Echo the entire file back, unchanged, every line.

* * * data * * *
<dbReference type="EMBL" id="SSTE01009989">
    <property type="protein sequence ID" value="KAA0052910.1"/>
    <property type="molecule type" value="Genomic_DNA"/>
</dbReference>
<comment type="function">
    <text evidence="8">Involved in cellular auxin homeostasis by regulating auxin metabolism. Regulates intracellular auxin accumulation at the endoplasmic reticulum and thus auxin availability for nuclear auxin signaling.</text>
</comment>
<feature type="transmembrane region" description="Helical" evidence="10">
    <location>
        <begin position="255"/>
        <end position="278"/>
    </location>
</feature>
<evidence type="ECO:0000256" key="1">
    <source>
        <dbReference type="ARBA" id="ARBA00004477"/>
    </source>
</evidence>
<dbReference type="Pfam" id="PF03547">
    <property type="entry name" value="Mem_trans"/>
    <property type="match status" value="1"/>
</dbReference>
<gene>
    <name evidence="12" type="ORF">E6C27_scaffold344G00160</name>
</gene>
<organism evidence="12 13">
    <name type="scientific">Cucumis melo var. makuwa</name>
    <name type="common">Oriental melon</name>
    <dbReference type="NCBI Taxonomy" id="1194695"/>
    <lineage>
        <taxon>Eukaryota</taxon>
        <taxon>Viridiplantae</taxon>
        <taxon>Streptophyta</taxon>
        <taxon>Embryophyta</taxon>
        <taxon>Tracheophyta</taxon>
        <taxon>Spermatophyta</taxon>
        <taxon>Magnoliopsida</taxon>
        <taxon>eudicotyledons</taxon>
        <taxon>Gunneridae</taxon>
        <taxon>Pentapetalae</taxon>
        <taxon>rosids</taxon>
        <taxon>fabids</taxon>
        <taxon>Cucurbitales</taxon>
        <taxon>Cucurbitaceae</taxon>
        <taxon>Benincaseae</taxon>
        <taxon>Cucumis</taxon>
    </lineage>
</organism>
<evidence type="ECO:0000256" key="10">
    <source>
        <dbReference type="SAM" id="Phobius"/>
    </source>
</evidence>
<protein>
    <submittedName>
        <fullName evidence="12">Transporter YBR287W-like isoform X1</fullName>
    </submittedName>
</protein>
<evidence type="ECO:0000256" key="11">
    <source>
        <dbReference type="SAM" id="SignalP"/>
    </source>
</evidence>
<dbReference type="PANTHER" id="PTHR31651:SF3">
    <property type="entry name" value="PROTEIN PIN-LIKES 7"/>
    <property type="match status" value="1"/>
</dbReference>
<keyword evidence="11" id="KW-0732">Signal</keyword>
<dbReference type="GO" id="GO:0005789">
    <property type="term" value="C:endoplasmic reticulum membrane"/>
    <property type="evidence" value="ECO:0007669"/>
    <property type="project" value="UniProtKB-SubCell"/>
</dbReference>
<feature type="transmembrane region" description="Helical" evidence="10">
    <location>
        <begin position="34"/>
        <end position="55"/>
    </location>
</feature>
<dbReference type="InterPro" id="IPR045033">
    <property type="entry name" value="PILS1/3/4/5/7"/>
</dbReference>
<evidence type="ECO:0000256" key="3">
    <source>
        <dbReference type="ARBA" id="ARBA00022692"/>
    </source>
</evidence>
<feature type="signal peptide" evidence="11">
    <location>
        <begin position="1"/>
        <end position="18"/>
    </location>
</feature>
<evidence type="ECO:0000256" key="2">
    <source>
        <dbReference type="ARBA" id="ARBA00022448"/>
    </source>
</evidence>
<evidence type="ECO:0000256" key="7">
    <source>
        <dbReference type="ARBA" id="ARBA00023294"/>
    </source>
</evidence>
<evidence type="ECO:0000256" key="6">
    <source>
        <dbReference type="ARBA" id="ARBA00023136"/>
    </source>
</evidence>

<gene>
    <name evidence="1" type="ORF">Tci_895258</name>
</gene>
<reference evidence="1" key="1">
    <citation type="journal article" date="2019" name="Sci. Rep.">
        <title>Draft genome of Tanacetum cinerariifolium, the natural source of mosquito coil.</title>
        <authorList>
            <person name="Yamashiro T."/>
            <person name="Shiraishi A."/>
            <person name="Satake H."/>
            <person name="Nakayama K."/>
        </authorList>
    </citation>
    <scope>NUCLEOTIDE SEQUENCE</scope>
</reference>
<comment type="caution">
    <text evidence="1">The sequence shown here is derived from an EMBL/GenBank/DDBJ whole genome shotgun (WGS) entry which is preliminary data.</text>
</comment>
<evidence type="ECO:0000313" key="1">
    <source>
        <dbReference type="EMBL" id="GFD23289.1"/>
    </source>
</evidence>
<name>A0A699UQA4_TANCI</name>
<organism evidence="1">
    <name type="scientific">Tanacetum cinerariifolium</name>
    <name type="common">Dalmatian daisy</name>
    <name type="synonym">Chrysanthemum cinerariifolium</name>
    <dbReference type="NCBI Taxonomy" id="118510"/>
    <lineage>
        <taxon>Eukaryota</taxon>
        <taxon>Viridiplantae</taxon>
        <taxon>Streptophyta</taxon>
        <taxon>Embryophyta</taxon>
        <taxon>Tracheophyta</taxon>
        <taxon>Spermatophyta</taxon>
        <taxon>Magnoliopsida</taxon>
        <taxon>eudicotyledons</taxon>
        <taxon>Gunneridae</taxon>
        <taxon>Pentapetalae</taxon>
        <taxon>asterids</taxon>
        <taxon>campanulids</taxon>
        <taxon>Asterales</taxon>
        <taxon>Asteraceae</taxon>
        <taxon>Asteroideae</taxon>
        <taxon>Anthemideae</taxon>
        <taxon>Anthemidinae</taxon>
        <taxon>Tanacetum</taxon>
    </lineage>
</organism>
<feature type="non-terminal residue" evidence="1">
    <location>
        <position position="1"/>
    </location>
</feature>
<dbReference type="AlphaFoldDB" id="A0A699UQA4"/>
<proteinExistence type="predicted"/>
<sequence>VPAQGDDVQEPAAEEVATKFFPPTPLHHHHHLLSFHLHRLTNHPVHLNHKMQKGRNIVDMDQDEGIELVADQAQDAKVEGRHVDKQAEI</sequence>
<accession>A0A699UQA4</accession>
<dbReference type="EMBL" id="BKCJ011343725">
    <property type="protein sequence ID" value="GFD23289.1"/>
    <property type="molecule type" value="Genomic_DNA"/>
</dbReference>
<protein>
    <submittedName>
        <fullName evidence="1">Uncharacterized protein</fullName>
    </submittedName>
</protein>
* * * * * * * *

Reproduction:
<dbReference type="EMBL" id="SSTE01009989">
    <property type="protein sequence ID" value="KAA0052910.1"/>
    <property type="molecule type" value="Genomic_DNA"/>
</dbReference>
<comment type="function">
    <text evidence="8">Involved in cellular auxin homeostasis by regulating auxin metabolism. Regulates intracellular auxin accumulation at the endoplasmic reticulum and thus auxin availability for nuclear auxin signaling.</text>
</comment>
<feature type="transmembrane region" description="Helical" evidence="10">
    <location>
        <begin position="255"/>
        <end position="278"/>
    </location>
</feature>
<evidence type="ECO:0000256" key="1">
    <source>
        <dbReference type="ARBA" id="ARBA00004477"/>
    </source>
</evidence>
<dbReference type="Pfam" id="PF03547">
    <property type="entry name" value="Mem_trans"/>
    <property type="match status" value="1"/>
</dbReference>
<gene>
    <name evidence="12" type="ORF">E6C27_scaffold344G00160</name>
</gene>
<organism evidence="12 13">
    <name type="scientific">Cucumis melo var. makuwa</name>
    <name type="common">Oriental melon</name>
    <dbReference type="NCBI Taxonomy" id="1194695"/>
    <lineage>
        <taxon>Eukaryota</taxon>
        <taxon>Viridiplantae</taxon>
        <taxon>Streptophyta</taxon>
        <taxon>Embryophyta</taxon>
        <taxon>Tracheophyta</taxon>
        <taxon>Spermatophyta</taxon>
        <taxon>Magnoliopsida</taxon>
        <taxon>eudicotyledons</taxon>
        <taxon>Gunneridae</taxon>
        <taxon>Pentapetalae</taxon>
        <taxon>rosids</taxon>
        <taxon>fabids</taxon>
        <taxon>Cucurbitales</taxon>
        <taxon>Cucurbitaceae</taxon>
        <taxon>Benincaseae</taxon>
        <taxon>Cucumis</taxon>
    </lineage>
</organism>
<evidence type="ECO:0000256" key="10">
    <source>
        <dbReference type="SAM" id="Phobius"/>
    </source>
</evidence>
<protein>
    <submittedName>
        <fullName evidence="12">Transporter YBR287W-like isoform X1</fullName>
    </submittedName>
</protein>
<evidence type="ECO:0000256" key="11">
    <source>
        <dbReference type="SAM" id="SignalP"/>
    </source>
</evidence>
<dbReference type="PANTHER" id="PTHR31651:SF3">
    <property type="entry name" value="PROTEIN PIN-LIKES 7"/>
    <property type="match status" value="1"/>
</dbReference>
<keyword evidence="11" id="KW-0732">Signal</keyword>
<dbReference type="GO" id="GO:0005789">
    <property type="term" value="C:endoplasmic reticulum membrane"/>
    <property type="evidence" value="ECO:0007669"/>
    <property type="project" value="UniProtKB-SubCell"/>
</dbReference>
<feature type="transmembrane region" description="Helical" evidence="10">
    <location>
        <begin position="34"/>
        <end position="55"/>
    </location>
</feature>
<dbReference type="InterPro" id="IPR045033">
    <property type="entry name" value="PILS1/3/4/5/7"/>
</dbReference>
<evidence type="ECO:0000256" key="3">
    <source>
        <dbReference type="ARBA" id="ARBA00022692"/>
    </source>
</evidence>
<feature type="signal peptide" evidence="11">
    <location>
        <begin position="1"/>
        <end position="18"/>
    </location>
</feature>
<evidence type="ECO:0000256" key="2">
    <source>
        <dbReference type="ARBA" id="ARBA00022448"/>
    </source>
</evidence>
<evidence type="ECO:0000256" key="7">
    <source>
        <dbReference type="ARBA" id="ARBA00023294"/>
    </source>
</evidence>
<evidence type="ECO:0000256" key="6">
    <source>
        <dbReference type="ARBA" id="ARBA00023136"/>
    </source>
</evidence>

<gene>
    <name evidence="1" type="ORF">Tci_895258</name>
</gene>
<reference evidence="1" key="1">
    <citation type="journal article" date="2019" name="Sci. Rep.">
        <title>Draft genome of Tanacetum cinerariifolium, the natural source of mosquito coil.</title>
        <authorList>
            <person name="Yamashiro T."/>
            <person name="Shiraishi A."/>
            <person name="Satake H."/>
            <person name="Nakayama K."/>
        </authorList>
    </citation>
    <scope>NUCLEOTIDE SEQUENCE</scope>
</reference>
<comment type="caution">
    <text evidence="1">The sequence shown here is derived from an EMBL/GenBank/DDBJ whole genome shotgun (WGS) entry which is preliminary data.</text>
</comment>
<evidence type="ECO:0000313" key="1">
    <source>
        <dbReference type="EMBL" id="GFD23289.1"/>
    </source>
</evidence>
<name>A0A699UQA4_TANCI</name>
<organism evidence="1">
    <name type="scientific">Tanacetum cinerariifolium</name>
    <name type="common">Dalmatian daisy</name>
    <name type="synonym">Chrysanthemum cinerariifolium</name>
    <dbReference type="NCBI Taxonomy" id="118510"/>
    <lineage>
        <taxon>Eukaryota</taxon>
        <taxon>Viridiplantae</taxon>
        <taxon>Streptophyta</taxon>
        <taxon>Embryophyta</taxon>
        <taxon>Tracheophyta</taxon>
        <taxon>Spermatophyta</taxon>
        <taxon>Magnoliopsida</taxon>
        <taxon>eudicotyledons</taxon>
        <taxon>Gunneridae</taxon>
        <taxon>Pentapetalae</taxon>
        <taxon>asterids</taxon>
        <taxon>campanulids</taxon>
        <taxon>Asterales</taxon>
        <taxon>Asteraceae</taxon>
        <taxon>Asteroideae</taxon>
        <taxon>Anthemideae</taxon>
        <taxon>Anthemidinae</taxon>
        <taxon>Tanacetum</taxon>
    </lineage>
</organism>
<feature type="non-terminal residue" evidence="1">
    <location>
        <position position="1"/>
    </location>
</feature>
<dbReference type="AlphaFoldDB" id="A0A699UQA4"/>
<proteinExistence type="predicted"/>
<sequence>VPAQGDDVQEPAAEEVATKFFPPTPLHHHHHLLSFHLHRLTNHPVHLNHKMQKGRNIVDMDQDEGIELVADQAQDAKVEGRHVDKQAEI</sequence>
<accession>A0A699UQA4</accession>
<dbReference type="EMBL" id="BKCJ011343725">
    <property type="protein sequence ID" value="GFD23289.1"/>
    <property type="molecule type" value="Genomic_DNA"/>
</dbReference>
<protein>
    <submittedName>
        <fullName evidence="1">Uncharacterized protein</fullName>
    </submittedName>
</protein>